One of the biggest challenges I had when writing my eBook, The Free-quent Flyer's Manifesto, was the question of how to deal with hotel loyalty programs. I don't think it's any secret that "frequent guest" programs are far more complicated than they need to be, and the reason is obvious: by increasing the amount of time required to understand all the nuances of their loyalty program, each chain hopes to discourage defections to their competitors – once you've mastered Hilton's program, you'd be crazy to throw all that work away and stay at a Marriott! As a consequence, it can be difficult even to figure out how many points you'll earn on any given stay.
My favorite example of this is Hilton's "earning style," where you can select "Points and Points," "Points and Variable Miles" or "Points and Fixed Miles." In order to maximize your points haul, you would have to decide before every stay which earning preference will reap the most valuable rewards.
Over on my hotel rewards page, you can see how I've attempted to cut through the noise and provide a simple calculation of what I call "point density:" the rate at which you earn hotel points, taking into account your elite status and whether or not you charge your room to a co-branded credit card, and the rate at which you redeem those points. Unfortunately, even this isn't 100% complete since I take into account only "base" points, not the bonus points you earn if you select, for example, "Points and Points" as your Hilton "earning style." If you haven't checked it out yet, take a look and tell me what you think.
All of this brings me to one of the most frustrating elements of the hotel booking experience: the best rate guarantee. When you book a room through an online travel agency, the property kicks back a big chunk of your rate to the agency. That's how sites like Expedia pay for their own loyalty programs: they share part of their commission with their users. It's also why reservations made through online travel agencies typically don't earn hotel rewards points. The third leg of this stool is the "best rate guarantee," whereby the hotels promise to match a lower rate you find through other booking channels.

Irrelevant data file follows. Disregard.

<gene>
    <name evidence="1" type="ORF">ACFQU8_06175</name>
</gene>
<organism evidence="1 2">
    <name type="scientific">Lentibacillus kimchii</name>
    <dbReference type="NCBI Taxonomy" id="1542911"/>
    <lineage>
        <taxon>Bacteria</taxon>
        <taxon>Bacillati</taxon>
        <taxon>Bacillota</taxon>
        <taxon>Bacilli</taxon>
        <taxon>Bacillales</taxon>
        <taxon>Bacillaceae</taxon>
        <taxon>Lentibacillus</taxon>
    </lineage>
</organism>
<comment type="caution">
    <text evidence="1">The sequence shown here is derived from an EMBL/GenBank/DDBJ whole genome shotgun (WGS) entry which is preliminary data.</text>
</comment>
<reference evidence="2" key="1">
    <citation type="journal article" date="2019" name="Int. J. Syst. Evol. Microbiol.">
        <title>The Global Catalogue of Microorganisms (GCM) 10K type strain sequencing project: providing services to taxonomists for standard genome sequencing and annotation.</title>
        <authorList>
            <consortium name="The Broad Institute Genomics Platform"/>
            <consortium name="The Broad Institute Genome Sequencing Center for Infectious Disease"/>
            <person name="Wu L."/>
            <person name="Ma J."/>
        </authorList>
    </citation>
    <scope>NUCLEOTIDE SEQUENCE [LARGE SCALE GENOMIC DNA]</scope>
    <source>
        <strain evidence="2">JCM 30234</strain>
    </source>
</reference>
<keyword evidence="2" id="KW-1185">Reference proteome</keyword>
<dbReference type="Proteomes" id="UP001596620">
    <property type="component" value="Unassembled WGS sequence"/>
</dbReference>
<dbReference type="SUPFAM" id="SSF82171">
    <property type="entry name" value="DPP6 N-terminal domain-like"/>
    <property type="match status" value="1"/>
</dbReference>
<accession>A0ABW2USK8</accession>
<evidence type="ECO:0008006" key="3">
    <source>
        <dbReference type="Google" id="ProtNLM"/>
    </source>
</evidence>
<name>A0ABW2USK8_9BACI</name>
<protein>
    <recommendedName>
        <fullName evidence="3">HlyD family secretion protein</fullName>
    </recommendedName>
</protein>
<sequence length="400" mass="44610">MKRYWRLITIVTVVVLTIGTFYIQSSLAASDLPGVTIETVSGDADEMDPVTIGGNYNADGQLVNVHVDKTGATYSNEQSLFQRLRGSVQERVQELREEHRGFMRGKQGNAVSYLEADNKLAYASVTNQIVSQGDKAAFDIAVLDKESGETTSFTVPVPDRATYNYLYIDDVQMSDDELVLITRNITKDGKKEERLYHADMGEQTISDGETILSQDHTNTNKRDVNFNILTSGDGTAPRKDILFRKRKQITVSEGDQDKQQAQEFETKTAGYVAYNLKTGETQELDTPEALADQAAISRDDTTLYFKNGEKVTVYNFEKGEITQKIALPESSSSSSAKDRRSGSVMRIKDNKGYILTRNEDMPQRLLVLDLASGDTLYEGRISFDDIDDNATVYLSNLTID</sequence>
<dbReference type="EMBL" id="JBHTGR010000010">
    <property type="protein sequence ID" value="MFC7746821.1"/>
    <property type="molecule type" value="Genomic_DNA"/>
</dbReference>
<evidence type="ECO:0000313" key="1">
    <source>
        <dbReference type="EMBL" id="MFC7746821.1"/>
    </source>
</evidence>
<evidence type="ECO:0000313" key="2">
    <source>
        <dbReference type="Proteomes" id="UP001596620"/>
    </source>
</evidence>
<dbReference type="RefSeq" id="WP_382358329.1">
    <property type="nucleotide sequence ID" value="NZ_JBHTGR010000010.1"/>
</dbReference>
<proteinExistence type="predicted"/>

Just for reference, here's a rundown of the best rate guarantee programs of the chains I follow:
- Starwood Preferred Guest: Best Rate Guarantee
- Hilton HHonors: Our Best Rates. Guaranteed
- Marriott Rewards: Look No Further Best Rate Guarantee
- Hyatt Gold Passport: Best Rate Guarantee
- IHG (Priority Club): Best Price Guarantee
- Club Carlson: Best Rates Guaranteed
It sounds great, right? You pay the lower rate, get an additional discount or, at IHG properties, a free night, plus earn elite status credit and hotel rewards. Well, I've filed a lot of best rate guarantee claims over the years, and as far as I'm concerned, it's a waste of time.
Don't get me wrong: the people who are good at finding eligible rates are VERY good at it. You can find almost 2,000 successful reports from Marriott alone in this thread over at Flyertalk. But these guarantees cost the hotel chains real money, so it's not surprising that they are experts at finding ways not to honor them.
Here's an example from just the other week: as I mentioned in another context, I was planning on spending my last night in Prague at the Courtyard Marriott Prague Airport across the street from the terminal. Instead of redeeming points, I thought it would be interesting to see if I could get a better rate using Marriott's Look No Further guarantee. I started on Kayak, and immediately found a much lower rate, one that's actually still available as I write this.
As you can see, a site I'd never heard of, Olotels, is offering a rate that's much lower than that offered through Marriott directly, or the other agencies which use Marriott's inventory.
Obviously, Marriott didn't honor my Look No Further claim, or I wouldn't be writing this blog post! Here's the relevant part of their response:
According to the Terms and Conditions of Marriott's Look No Further(SM) Best Rate Guarantee, the guarantee does not apply to pre-paid rates that involve a voucher (including electronic vouchers) for a hotel stay outside of the United States and Canada. According to our review, we have determined that a travel voucher will be issued for the accommodations with which your comparison was made.
This is all perfectly correct from the point of view of the Look No Further program, but it doesn't change the crux of the matter: whether it's a "travel voucher" or not, a lower room rate is actually available : It's not like you'll show up to the hotel and they'll make you sleep on the roof.
So that's why I've more or less given up on best rate guarantees. I book so few paid stays, preferring to use my points either for free award nights or even "cash and points" redemptions, that staying up-to-date on the terms and conditions of all the relevant programs is a project that is just not worth my time.